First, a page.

How did you get your start?

My parents put me into violin lessons when I was about 6 or 7. My siblings were learning piano so I started playing around on the electric piano in the house. As soon as I started learning how to play, I started writing songs. From there it was like a weird compulsion for me — it was something that I just wanted to do all the time.

How do you define success for yourself? Is it different than happiness?

I think you can find success in many different ways.  Of course there are goals I’d like to hit and it would be amazing to have the things I create reach as wide an audience as possible, but I think it’s really important to understand that not all successes are equal. I would rather create something that I’m proud of than sell a million albums.  I would rather be content with what I have than have excess.

When and where do you feel most creative?

Wherever I’m comfortable. I think different places can have a great effect of creativity, they can both inspire you and push you in new directions. But if I feel like I’m being watched or uncomfortable, I will not be able to do anything. I like my childhood bedroom a lot, I spent so much time making music in there that it’s probably the place I feel most natural creating in.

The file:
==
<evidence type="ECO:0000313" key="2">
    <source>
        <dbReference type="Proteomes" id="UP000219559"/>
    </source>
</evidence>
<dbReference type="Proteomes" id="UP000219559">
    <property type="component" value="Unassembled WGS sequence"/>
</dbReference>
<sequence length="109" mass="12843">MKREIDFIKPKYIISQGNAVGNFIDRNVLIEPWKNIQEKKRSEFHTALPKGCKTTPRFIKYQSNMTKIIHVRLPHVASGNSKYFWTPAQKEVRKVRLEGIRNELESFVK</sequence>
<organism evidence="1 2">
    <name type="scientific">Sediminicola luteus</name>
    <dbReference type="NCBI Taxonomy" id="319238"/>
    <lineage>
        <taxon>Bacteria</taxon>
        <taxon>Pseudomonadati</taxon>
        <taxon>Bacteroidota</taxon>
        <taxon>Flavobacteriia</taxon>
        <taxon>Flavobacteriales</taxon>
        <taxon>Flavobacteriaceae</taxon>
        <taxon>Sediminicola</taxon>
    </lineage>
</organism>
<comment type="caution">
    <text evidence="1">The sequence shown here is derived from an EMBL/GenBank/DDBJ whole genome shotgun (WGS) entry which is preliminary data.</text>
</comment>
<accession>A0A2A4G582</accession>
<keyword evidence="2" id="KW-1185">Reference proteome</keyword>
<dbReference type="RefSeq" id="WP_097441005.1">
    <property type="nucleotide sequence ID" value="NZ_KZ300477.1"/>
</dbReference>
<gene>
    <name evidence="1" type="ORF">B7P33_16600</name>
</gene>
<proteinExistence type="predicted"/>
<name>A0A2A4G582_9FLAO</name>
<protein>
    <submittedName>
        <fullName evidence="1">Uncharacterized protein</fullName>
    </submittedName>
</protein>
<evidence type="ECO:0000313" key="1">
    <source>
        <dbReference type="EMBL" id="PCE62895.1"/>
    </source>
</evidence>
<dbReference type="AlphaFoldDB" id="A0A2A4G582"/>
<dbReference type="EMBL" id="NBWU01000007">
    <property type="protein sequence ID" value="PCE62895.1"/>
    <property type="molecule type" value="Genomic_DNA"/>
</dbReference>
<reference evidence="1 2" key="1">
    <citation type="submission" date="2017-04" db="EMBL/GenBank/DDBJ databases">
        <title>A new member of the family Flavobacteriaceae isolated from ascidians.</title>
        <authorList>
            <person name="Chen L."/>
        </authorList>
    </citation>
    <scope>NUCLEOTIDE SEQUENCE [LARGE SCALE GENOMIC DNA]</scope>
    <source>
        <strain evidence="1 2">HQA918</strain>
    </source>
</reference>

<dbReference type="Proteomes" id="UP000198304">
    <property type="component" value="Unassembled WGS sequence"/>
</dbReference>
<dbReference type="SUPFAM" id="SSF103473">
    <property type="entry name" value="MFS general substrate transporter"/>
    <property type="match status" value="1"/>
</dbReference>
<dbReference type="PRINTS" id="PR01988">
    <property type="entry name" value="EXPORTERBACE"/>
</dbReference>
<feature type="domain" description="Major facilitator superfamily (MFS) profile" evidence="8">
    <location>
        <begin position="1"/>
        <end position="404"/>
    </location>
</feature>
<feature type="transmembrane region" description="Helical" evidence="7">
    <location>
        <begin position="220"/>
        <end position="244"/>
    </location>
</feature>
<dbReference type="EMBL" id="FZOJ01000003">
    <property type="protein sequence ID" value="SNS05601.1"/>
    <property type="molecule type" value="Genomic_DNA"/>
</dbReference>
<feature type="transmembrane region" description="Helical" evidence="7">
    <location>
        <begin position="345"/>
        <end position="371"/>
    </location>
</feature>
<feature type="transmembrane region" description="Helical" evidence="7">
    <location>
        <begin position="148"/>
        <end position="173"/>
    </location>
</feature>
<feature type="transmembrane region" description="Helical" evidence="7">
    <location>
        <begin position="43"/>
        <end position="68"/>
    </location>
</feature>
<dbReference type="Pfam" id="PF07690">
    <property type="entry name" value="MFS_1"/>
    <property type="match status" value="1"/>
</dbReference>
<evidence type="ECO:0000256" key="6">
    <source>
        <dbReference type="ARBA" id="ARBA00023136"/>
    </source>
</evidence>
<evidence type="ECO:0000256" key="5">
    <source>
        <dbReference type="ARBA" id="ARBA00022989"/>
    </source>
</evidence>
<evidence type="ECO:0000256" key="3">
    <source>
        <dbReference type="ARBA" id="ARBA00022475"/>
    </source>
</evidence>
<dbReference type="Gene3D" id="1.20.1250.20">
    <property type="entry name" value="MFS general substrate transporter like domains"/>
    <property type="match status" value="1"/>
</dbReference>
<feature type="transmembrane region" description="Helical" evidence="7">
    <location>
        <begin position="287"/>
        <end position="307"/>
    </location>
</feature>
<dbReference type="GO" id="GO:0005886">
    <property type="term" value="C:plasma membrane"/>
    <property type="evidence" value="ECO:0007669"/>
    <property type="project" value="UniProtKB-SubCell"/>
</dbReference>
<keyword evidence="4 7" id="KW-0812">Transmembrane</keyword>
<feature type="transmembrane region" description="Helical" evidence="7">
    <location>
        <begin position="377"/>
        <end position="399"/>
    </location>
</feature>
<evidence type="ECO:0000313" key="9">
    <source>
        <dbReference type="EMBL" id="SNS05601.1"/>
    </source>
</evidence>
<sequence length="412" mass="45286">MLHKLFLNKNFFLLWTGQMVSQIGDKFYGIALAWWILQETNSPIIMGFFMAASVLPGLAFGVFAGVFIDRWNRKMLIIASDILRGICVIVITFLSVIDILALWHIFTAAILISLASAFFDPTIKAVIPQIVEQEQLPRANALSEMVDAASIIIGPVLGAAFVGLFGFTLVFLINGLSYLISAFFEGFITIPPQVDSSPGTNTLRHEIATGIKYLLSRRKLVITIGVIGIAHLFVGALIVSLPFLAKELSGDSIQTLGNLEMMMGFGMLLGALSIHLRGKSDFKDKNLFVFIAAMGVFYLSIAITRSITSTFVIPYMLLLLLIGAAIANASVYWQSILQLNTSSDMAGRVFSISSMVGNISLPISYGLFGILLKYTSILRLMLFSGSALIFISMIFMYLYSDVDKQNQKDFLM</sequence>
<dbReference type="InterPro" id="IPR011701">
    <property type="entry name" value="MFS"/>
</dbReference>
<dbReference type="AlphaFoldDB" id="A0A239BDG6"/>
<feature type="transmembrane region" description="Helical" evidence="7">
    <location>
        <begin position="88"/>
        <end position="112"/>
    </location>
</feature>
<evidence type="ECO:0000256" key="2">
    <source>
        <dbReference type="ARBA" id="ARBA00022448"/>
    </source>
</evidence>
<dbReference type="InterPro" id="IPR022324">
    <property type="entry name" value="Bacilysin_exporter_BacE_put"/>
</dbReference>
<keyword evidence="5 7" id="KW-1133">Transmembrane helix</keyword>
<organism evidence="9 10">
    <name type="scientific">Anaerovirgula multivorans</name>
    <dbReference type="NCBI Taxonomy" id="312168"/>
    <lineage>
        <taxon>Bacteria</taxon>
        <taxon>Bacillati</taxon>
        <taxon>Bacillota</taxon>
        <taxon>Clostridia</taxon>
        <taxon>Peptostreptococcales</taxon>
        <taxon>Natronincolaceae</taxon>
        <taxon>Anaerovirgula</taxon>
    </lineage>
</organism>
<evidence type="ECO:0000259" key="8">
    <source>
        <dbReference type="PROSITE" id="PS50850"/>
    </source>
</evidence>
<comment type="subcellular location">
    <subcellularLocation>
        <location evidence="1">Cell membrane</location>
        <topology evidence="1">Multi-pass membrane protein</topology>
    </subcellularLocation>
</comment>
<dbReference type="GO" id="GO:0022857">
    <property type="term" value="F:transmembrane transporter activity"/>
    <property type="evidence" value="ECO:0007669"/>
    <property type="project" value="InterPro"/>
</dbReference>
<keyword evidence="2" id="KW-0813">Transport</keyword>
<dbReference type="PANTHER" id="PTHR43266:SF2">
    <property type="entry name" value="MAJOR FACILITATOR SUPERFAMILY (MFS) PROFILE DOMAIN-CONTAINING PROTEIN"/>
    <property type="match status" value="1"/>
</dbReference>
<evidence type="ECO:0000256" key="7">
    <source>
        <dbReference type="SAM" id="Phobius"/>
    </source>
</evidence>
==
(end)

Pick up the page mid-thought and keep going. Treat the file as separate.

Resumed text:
Who is your dream collaborator, in any field (music, art, fashion, etc.) and what kind of project would you love to do with this person?

I really love Denis Villeneuve’s work. Arrival and Blade Runner 2049, I saw both three times in cinemas.  There is something about the way he highlights small human moments and shows their beauty. I would love to work on a visual project with him, whether it was a short film or longer.

Where do you want to be professionally in 5 years? In 10 years?

I was asked this recently and I still don’t think I have an answer. It’s really hard for me to imagine myself at 27 or 32. If I could wish for anything professionally, it would be to have made a positive impact on people — to have moved the cultural needle a little — and to be content with that. If I can have any sort of significance without sacrificing my integrity, that is a victory.

What is the most enjoyable part of your job(s)?

Creating. I love writing music. I love the feeling of bringing something from an idea to something tangible, expressing things that I couldn’t otherwise express. Whether it’s my debut album or a YouTube video, I want to make things that speak for more than the sum of the parts. Both might have words in it but I could never describe what the album means to me in writing.  If I could, I would just tell you. I live for the in-between.

Credits: Photo by Jimmy Fontaine